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Training Tips

13 Ways to Get a Great Night’s Sleep (and Recover Like a Champ)

I’ve said it before, and I’ll say it again: you don’t build muscle when you’re training.

I’ve said it before, and I’ll say it again: you don’t build muscle when you’re training. Training stimulates muscle growth, but it’s when you’re recovering – aka, sleeping – that the muscle begins to grow.

But the problem is, something like 40% of Americans or so (I’ve lost the exact figure) get 5 or less hours of sleep per night. That’s ridiculous! How are you expected to recover and feel energized for further training sessions if you’re not getting your beauty sleep?

  1. Disconnect 3 hours before. Computers cause over-stimulation of the mind, along with computers, mobile phones, and really any gadgetry. Turn these off at least 3 hours before you go to sleep, and, if you’re particularly disciplined, then shutting your tech off just before sunset is even better.
  2. Separate leisure, work, and sleep. Your bedroom should be used for sleeping (…and a few other activities that shall not be named). If you try to do work by your bedside, or have your computer within the same room you’re going to find it hard to mentally disconnect from these activities.
  3. Declutter. Clutter is a distraction that creates back-of-mind noise, even if you’re not a neat freak. Read blogs like Unclutterer and Zen Habits to learn how to simplify your bedroom (and the rest of your home if you want to alleviate stress in other areas of your life) for the purpose of a peaceful sleep.
  4. Get into bed when you’re tired. It’s useless waiting around in bed letting your mind bounce from thought to thought. You need to make yourself tired, and be mindful of the moment you start feeling sleepy. When that feeling comes on, don’t chug another coffee, head to bed and rest your pretty head.
  5. Deflate your thoughts. After being on your feet all day it’s likely you go to bed with hundreds of thoughts swirling through your head that you’re not sure what to do with. Get out a pen and paper and spend 5-10 minutes (just before you fall asleep) writing down anything on your mind. This saves your brain from processing all this information in an attempt to remember it in the morning.
  6. Do stuff. Sounds obvious, but, I imagine because of my ectomorphic genes, it’s easy to go for days at a time without doing much at all; sticking with introverted activities like reading, music etc. But, think about those days where you’ve really pushed yourself when training or been at the beach. On those days sleeping wasn’t difficult at all because your body has a reason to want rest. Get out in the world and do stuff for the sake of doing stuff.
  7. Live like a caveman. I’ve written about the hunter-gatherer lifestyle before, and while I don’t adhere to all the principles, there are plenty of great insights to be found. This article in particular shows you how to achieve a great sleep through living like a caveman. Don’t worry, there’s not need to actually live in a cave, or stop showering; it’s just a few simple philosophies that anyone can adopt.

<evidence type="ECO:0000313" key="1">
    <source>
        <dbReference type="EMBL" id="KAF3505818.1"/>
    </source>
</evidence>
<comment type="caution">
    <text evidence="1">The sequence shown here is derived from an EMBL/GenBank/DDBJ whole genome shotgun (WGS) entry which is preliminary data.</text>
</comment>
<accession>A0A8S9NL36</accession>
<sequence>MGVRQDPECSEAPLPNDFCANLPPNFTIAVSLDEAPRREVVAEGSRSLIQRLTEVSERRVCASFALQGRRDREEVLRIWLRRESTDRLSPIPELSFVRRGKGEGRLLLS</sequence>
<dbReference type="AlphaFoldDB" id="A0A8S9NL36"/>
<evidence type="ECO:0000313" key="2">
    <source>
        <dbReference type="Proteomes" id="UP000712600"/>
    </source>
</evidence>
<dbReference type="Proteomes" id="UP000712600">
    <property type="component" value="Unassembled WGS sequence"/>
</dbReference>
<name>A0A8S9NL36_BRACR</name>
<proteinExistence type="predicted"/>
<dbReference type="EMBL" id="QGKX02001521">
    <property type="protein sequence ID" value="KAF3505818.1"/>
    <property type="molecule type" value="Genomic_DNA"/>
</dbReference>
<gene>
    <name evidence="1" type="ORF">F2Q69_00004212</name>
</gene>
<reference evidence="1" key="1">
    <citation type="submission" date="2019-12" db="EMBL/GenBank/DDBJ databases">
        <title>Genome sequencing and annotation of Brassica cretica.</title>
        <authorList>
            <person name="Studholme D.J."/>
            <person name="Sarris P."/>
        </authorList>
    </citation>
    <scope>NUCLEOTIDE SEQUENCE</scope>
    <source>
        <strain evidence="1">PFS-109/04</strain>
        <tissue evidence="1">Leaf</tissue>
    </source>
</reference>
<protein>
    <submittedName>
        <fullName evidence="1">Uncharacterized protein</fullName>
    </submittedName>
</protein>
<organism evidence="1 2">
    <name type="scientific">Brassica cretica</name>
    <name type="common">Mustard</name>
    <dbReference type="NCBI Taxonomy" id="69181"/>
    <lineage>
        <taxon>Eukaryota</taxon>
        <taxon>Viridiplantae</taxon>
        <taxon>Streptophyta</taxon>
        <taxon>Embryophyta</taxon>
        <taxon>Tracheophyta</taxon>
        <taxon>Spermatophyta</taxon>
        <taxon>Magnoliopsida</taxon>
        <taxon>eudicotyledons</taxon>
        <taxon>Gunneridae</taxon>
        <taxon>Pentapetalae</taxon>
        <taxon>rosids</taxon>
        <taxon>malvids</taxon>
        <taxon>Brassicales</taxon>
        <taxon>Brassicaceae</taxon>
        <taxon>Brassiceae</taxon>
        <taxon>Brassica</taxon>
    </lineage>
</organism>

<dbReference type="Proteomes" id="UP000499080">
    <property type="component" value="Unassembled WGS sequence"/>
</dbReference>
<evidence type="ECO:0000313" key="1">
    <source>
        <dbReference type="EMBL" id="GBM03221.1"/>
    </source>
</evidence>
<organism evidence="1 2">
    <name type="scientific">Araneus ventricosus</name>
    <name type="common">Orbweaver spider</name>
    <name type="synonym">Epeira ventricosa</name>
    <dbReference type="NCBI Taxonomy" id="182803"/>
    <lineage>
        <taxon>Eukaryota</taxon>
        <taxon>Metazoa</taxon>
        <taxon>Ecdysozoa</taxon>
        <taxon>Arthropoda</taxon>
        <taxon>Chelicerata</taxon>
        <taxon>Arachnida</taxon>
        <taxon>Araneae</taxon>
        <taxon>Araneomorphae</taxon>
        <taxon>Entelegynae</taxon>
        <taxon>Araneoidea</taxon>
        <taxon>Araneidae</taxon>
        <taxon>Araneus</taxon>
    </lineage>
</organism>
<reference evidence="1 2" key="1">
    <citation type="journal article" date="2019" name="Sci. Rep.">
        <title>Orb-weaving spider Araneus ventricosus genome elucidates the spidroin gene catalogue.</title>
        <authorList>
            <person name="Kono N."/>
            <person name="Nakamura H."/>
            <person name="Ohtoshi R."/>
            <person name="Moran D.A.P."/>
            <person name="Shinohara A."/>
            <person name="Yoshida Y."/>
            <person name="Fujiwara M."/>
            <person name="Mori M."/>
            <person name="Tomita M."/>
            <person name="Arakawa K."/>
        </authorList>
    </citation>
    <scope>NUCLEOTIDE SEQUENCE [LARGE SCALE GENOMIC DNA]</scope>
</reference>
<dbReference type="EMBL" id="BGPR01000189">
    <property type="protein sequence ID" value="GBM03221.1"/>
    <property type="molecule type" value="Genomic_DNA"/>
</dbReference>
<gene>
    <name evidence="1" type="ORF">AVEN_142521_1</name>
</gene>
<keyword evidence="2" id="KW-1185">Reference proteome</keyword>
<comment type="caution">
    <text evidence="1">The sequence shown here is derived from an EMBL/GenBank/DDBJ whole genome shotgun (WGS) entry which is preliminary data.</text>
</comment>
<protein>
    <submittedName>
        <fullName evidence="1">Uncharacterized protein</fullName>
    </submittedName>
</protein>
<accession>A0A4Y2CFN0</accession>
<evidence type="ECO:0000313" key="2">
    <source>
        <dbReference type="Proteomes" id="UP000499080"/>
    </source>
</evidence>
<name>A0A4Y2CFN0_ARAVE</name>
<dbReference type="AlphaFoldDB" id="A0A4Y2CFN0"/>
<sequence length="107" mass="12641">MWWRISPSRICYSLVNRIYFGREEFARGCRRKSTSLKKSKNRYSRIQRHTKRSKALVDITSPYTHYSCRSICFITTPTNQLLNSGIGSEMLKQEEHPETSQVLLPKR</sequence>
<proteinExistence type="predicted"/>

8. Identify day-time stresses, and eliminate them. One thing that keeps me up at night is a bunch of stresses that I struggle to knock out of my brain. But suppressing these stresses is only temporary. Make a list of everything causing your bother in your life, and systematically work towards overcoming them. If you spend your days in bliss your sleep will follow suit (perhaps why it’s so easy to get a great sleep on vacation).
  9. Read some fiction. Any novel will do. Get lost in a fictional world and, no matter how interesting the story may be your mind will begin to drift and then it’s just a matter of putting your head on the pillow and closing your eyes. It’s best to avoid non-fiction and any reading that requires too much thought, because that will stimulate your brain in the same way that television does.
  10. Take a long, hot shower. I prefer cold showers in general because I like getting the boost in energy (plus the additional health benefits), but when it’s time to have a deep sleep, standing under a barrage of near-boiling water for at least 10 minutes works wonders. Do this right before you get into bed for maximum effect.
  11. Tire yourself out with creativity. Analytical thinking will keep you awake, but I feel expounding your creativity works your brain in such a way that it begins to crave rest after not too long. Any creative outlet is fine – music, drawing, writing – anything that gets you using your mind to create art from scratch. The stretching of your mental capacity will knock you out in no time.
  12. Wake up naturally. No matter how well you truly sleep, all those wonderful feelings will be eliminated if you wake up to the sound of a screeching alarm or with any form of sudden shock. If you can, leave your curtains open in hopes of waking up under the rays of sunlight, or start going to bed earlier. For those with morning commitments that need an alarm, set it for as late as you can so you at least have a chance to wake up beforehand.
  13. Just do one of these things. Seriously, I know it’s easy to read articles on the internet, find them agreeable and then never take any action. Look back through this article and commit to just one tactic. Once you feel the positive effects you’ll be motivated to come back and adopt the other practices that work for you.

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I run for my aerobic exercise. You can run, walk, dance; whatever you prefer. Just be certain to do aerobics at least 3 – 4 times a week for a minimum of 30 minutes each workout. If you are using HIIT or something on that order, obviously you will be spending less time getting in your aerobics.

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